Saturday, April 15, 2006

Google's Time Keeper

Prise for Google Calander interface ...

"In its latest challenge to Microsoft's desktop-based productivity software, Google yesterday launched a public beta version of the long-rumored Google Calendar tool, which allows users to create and track appointments through a Web-based interface accessible from any computer connected to the Internet.

Like most beta products at Google, the calendar was rolled out without hoopla, but is already generating interest -- and praise -- among Web users worldwide, including thousands of bloggers. "My first impression: It's fast, slick, and stable," writes Michael Arrington, publisher of the widely followed product review blog TechCrunch.

The reason: Google remains true to its tradition of building interfaces that echo but simplify tasks historically done using desktop software such as Microsoft Outlook. As with Gmail, Google's Web-based e-mail manager, Google Calendar runs entirely inside a browser program such as Microsoft Internet Explorer or Mozilla Firefox. It takes advantage of a programming approach called AJAX (Asynchronous JavaScript and XML) to reproduce the look and feel of desktop software over the Web -- while adding features of Google's own invention, such as the ability to transfer events mentioned in Gmail e-mails directly to the calendar.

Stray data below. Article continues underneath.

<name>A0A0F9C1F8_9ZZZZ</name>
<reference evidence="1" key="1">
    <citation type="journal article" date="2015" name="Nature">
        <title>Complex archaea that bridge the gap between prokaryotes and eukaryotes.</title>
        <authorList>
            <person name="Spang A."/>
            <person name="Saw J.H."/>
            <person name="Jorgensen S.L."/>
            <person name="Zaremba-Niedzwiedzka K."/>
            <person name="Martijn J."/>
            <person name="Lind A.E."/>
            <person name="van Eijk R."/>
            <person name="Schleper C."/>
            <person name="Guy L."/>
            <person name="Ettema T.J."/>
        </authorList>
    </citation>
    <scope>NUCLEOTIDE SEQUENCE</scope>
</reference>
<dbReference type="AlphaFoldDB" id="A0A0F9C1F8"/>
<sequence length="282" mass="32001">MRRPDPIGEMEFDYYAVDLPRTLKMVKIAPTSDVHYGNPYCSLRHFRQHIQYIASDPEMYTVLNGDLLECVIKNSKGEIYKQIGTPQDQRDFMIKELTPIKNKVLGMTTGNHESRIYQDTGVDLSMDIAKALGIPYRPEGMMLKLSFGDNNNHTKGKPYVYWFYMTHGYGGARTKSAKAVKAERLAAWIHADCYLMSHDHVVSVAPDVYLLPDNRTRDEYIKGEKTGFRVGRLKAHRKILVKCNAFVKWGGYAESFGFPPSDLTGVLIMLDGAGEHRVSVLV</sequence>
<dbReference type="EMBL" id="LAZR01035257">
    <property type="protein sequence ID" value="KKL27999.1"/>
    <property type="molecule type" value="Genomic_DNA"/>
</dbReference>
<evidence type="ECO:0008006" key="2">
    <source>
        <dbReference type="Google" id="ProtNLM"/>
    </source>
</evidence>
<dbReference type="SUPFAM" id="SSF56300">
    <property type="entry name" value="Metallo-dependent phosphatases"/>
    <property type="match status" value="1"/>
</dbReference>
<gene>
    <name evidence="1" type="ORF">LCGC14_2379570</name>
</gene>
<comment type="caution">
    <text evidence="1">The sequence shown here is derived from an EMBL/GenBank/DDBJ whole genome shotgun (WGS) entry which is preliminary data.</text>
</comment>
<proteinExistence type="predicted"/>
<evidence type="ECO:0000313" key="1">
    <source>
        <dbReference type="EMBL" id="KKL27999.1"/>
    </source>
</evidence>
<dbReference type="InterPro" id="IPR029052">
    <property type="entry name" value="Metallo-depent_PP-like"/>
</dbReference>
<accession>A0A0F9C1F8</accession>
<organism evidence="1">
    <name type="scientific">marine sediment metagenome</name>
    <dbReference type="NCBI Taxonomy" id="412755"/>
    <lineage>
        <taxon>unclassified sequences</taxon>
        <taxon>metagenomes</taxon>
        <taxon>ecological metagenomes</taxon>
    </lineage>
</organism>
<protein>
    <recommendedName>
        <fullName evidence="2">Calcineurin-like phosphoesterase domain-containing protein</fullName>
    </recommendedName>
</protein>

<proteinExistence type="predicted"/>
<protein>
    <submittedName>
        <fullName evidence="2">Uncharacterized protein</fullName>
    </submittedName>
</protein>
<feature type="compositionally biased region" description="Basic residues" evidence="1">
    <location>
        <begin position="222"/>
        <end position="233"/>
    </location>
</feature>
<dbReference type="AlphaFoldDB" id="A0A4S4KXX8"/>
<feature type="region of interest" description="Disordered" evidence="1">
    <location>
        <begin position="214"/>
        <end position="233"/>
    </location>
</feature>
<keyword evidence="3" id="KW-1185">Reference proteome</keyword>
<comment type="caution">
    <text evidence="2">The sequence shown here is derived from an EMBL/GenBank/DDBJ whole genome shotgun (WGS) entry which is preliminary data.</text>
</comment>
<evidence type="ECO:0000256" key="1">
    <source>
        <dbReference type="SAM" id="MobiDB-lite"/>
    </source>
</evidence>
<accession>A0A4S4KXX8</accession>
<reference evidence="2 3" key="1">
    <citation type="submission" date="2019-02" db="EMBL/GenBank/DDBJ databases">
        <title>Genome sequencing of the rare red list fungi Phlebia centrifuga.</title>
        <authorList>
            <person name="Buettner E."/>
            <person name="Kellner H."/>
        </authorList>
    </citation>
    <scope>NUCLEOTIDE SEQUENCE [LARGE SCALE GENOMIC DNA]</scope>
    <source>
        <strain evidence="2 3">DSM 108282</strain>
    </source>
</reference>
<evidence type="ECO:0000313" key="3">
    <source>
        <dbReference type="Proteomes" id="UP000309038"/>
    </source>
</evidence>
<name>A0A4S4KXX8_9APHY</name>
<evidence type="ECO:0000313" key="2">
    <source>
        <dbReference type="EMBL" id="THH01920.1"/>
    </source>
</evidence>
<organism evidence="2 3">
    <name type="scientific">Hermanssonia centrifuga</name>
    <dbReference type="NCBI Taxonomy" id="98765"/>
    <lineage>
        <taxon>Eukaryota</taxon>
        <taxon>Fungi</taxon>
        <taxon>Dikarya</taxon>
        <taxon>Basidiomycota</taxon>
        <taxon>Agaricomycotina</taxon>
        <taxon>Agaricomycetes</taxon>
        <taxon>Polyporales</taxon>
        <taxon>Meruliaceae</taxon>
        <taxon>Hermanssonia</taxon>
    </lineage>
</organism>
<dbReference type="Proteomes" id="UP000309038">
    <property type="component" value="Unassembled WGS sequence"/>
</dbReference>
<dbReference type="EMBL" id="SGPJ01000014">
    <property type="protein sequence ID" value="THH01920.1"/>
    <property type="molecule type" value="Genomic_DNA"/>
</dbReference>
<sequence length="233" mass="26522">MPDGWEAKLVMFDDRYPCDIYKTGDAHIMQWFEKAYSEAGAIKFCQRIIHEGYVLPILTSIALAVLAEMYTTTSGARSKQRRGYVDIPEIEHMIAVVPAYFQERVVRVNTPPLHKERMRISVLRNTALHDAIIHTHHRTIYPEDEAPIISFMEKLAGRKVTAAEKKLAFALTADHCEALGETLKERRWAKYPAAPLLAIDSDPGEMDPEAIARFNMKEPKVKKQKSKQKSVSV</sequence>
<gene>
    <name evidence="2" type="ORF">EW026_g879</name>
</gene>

"Calendaring is one of those problems where we felt like it hadn't been done right before, and we felt we could add some value to it," says Carl Sjogreen, Google's product manager for the calendar project. "We really set out to make a calendar program that made it drop-dead simple to get information onto your calendar. With one easy graphical click-and-type interface, you can enter data, and we have some pretty sophisticated natural language processing technology that lets you type in a description of an event -- like 'Meet Bob for coffee Thursday at 7 p.m.' -- and add it to your calendar without filling in a big form."

That's in stark contrast to Outlook's calendar, which requires users who are creating calendar entries to fill in a minimum of three separate boxes: one for the subject, a second for the start time, and a third for the end time."   continued ...   (Via Technology Review)

Google Calendar - User Interface Design, Human Computer Interaction (HCI), Ergonomics

Google Calendar


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